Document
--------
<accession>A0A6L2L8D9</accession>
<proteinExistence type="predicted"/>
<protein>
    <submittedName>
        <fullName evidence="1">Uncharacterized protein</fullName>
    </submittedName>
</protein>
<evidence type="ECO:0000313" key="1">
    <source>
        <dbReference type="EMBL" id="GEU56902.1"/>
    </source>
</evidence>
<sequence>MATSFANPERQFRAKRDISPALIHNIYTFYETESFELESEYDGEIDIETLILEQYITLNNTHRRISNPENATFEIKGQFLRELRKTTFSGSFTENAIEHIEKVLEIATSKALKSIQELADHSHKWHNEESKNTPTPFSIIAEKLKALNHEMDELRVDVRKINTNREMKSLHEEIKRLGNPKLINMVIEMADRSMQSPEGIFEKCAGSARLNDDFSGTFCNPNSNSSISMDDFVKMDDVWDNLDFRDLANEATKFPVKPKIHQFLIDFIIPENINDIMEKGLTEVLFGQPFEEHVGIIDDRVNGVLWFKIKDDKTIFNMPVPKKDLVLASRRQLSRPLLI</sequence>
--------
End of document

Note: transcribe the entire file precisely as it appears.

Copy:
<accession>A0A6L2L8D9</accession>
<proteinExistence type="predicted"/>
<protein>
    <submittedName>
        <fullName evidence="1">Uncharacterized protein</fullName>
    </submittedName>
</protein>
<evidence type="ECO:0000313" key="1">
    <source>
        <dbReference type="EMBL" id="GEU56902.1"/>
    </source>
</evidence>
<sequence>MATSFANPERQFRAKRDISPALIHNIYTFYETESFELESEYDGEIDIETLILEQYITLNNTHRRISNPENATFEIKGQFLRELRKTTFSGSFTENAIEHIEKVLEIATSKALKSIQELADHSHKWHNEESKNTPTPFSIIAEKLKALNHEMDELRVDVRKINTNREMKSLHEEIKRLGNPKLINMVIEMADRSMQSPEGIFEKCAGSARLNDDFSGTFCNPNSNSSISMDDFVKMDDVWDNLDFRDLANEATKFPVKPKIHQFLIDFIIPENINDIMEKGLTEVLFGQPFEEHVGIIDDRVNGVLWFKIKDDKTIFNMPVPKKDLVLASRRQLSRPLLI</sequence>